Notice: Images available again.

Atmospheric CO2 Levels Breaks 410 ppm. Highest in 800,000 Years.

No.250918 ViewReplyOriginalReportDownload thread
The amount of carbon dioxide in the atmosphere just hit its highest level in 800,000 years and scientists predict deadly consequences.

http://www.businessinsider.com/carbon-dioxide-record-human-health-effects-2018-5

We have a pretty good idea of what Earth's atmosphere has looked like for the past 800,000 years.

Humans like us —Homo sapiens—evolved only about 200,000 years ago, but ice-core records reveal intricate details of our planet's history from long before humans existed. By drilling more than3 kilometers deep into the ice sheets over Greenland and Antarctica, scientists can see how temperature and atmospheric carbon-dioxide levels have changed since then.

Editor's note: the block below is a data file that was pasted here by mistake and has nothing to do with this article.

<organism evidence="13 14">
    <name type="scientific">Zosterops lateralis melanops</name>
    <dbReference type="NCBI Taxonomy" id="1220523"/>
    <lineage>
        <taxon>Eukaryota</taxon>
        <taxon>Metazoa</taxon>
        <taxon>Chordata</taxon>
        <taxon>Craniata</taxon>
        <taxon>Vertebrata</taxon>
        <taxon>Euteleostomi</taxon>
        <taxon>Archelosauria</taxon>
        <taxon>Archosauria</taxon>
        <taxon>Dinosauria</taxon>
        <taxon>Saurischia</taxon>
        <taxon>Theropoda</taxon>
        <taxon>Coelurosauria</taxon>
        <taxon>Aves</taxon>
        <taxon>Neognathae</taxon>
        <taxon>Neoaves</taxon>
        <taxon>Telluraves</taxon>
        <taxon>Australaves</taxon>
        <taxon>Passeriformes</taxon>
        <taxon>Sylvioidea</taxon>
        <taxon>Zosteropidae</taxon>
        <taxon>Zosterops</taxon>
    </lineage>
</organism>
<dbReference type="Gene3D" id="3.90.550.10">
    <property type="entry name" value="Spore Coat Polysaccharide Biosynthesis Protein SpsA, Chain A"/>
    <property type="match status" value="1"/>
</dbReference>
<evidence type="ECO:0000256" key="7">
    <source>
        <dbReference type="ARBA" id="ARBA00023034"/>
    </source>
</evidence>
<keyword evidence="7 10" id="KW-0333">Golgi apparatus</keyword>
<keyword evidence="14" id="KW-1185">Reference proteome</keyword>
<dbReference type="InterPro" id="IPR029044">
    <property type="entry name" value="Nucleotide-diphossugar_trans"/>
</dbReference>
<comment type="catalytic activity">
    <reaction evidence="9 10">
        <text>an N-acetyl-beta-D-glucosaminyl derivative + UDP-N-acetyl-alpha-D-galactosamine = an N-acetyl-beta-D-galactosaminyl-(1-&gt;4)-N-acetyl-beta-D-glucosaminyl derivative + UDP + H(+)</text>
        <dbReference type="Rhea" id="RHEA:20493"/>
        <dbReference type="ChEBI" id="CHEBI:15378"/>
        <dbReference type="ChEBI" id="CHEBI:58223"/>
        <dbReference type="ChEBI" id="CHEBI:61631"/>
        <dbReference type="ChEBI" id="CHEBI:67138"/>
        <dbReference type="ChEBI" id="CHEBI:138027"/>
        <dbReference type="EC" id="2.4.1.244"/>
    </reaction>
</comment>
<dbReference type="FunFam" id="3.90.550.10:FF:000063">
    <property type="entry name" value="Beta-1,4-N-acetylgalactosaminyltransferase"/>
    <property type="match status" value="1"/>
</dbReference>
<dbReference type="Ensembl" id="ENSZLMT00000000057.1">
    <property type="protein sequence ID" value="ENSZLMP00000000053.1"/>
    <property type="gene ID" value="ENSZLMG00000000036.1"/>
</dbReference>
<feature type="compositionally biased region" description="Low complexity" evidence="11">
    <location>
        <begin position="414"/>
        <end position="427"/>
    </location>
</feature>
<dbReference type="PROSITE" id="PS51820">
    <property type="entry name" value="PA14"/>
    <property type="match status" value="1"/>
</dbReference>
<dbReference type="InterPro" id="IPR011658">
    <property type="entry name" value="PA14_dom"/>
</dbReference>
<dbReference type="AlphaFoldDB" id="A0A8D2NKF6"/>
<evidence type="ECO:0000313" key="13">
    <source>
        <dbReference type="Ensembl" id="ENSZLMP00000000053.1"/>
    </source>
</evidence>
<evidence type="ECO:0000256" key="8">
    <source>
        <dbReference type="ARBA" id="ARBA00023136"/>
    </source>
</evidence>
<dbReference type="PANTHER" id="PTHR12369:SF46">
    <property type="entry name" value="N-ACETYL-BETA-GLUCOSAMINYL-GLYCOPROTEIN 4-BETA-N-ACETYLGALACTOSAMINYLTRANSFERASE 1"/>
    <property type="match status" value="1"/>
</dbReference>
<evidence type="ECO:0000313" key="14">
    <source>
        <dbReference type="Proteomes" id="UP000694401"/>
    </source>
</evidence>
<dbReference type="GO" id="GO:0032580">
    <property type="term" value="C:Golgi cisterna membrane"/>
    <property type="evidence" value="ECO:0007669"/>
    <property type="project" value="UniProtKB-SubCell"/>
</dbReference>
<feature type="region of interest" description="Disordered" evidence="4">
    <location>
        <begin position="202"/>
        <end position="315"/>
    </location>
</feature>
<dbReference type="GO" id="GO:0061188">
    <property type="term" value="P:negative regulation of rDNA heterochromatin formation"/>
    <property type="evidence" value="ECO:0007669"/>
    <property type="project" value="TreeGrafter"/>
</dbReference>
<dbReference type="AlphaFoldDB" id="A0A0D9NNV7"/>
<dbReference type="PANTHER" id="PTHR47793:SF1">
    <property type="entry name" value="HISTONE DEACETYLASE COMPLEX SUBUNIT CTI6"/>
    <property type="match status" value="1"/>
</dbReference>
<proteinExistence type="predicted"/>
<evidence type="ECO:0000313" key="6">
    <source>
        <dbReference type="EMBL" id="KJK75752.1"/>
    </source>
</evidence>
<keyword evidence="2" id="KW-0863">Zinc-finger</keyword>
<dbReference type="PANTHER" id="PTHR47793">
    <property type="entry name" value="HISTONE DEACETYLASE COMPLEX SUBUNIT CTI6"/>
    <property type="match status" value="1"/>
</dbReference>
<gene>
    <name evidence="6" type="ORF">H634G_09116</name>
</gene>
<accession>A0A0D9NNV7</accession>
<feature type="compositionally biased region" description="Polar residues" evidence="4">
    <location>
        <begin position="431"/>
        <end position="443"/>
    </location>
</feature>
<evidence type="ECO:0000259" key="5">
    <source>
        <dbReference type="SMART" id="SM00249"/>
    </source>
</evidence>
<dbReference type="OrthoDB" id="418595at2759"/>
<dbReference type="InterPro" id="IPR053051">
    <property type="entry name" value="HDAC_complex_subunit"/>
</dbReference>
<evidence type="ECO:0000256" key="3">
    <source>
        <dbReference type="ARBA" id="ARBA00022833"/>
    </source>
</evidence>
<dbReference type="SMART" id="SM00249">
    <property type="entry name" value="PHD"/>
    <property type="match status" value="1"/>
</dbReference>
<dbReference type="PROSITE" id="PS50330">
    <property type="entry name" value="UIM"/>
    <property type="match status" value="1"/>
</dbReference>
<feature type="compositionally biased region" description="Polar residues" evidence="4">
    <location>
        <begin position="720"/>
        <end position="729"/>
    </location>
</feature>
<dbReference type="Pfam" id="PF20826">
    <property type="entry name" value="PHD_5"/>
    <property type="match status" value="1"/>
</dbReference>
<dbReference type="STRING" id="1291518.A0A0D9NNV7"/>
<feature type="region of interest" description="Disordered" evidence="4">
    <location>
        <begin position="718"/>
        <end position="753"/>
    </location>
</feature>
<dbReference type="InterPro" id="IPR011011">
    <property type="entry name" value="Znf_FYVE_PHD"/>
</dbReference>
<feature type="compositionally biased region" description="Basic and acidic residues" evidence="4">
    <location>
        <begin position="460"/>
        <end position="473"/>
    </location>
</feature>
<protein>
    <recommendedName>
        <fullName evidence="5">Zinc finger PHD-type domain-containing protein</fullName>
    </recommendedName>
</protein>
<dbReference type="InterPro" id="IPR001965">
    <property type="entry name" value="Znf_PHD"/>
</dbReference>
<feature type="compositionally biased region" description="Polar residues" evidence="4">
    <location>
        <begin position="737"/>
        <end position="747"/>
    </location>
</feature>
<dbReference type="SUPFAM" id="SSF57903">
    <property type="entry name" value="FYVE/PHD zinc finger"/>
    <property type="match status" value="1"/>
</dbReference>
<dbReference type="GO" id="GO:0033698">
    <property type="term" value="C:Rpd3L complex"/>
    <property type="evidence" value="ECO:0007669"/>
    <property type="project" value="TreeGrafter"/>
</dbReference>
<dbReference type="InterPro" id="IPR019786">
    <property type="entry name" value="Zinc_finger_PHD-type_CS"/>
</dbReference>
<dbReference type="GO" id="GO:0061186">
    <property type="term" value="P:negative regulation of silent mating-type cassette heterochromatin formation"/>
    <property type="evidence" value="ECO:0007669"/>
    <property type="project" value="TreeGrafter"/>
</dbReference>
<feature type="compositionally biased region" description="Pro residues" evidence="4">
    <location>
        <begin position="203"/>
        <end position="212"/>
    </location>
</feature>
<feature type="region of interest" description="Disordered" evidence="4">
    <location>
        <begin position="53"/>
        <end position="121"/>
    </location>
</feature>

From that record, we know the atmosphere and the air that we breathe has never had as much carbon dioxide in it as it does today.

For the first time in recorded history, the average monthly level of CO2 in the atmosphere exceeded 410 parts per million in April,according to observations at the Mauna Loa Observatory in Hawaii.

Breathing the air of a new world

For the 800,000 years for which we have records, average global CO2 levels fluctuated between about 170 ppm and 280 ppm. Once humans started to burn fossil fuels in the industrial era, things changed rapidly.

Only in the industrial era has the number risen above 300 ppm. The concentration first crept above400 ppm in 2013, and it continues to climb.

There's a debate among scientists about the last time CO2 levels were this high. It might have been during the Pliocene era, 2 million to 4.6 million years ago, whensea levels were 60 to 80 feet higherthan today. Or it may have beenin the Miocene, 10 million to 14 million years ago, when seas were more than 100 feet higher than now.

In our 800,000-year record, ittook about 1,000 yearsfor CO2 levels to increase by 35 ppm. We're currently averaging an increase of more than 2 ppm a year, meaning we could hit an average of 500 ppm within the next 45 years.

<cont>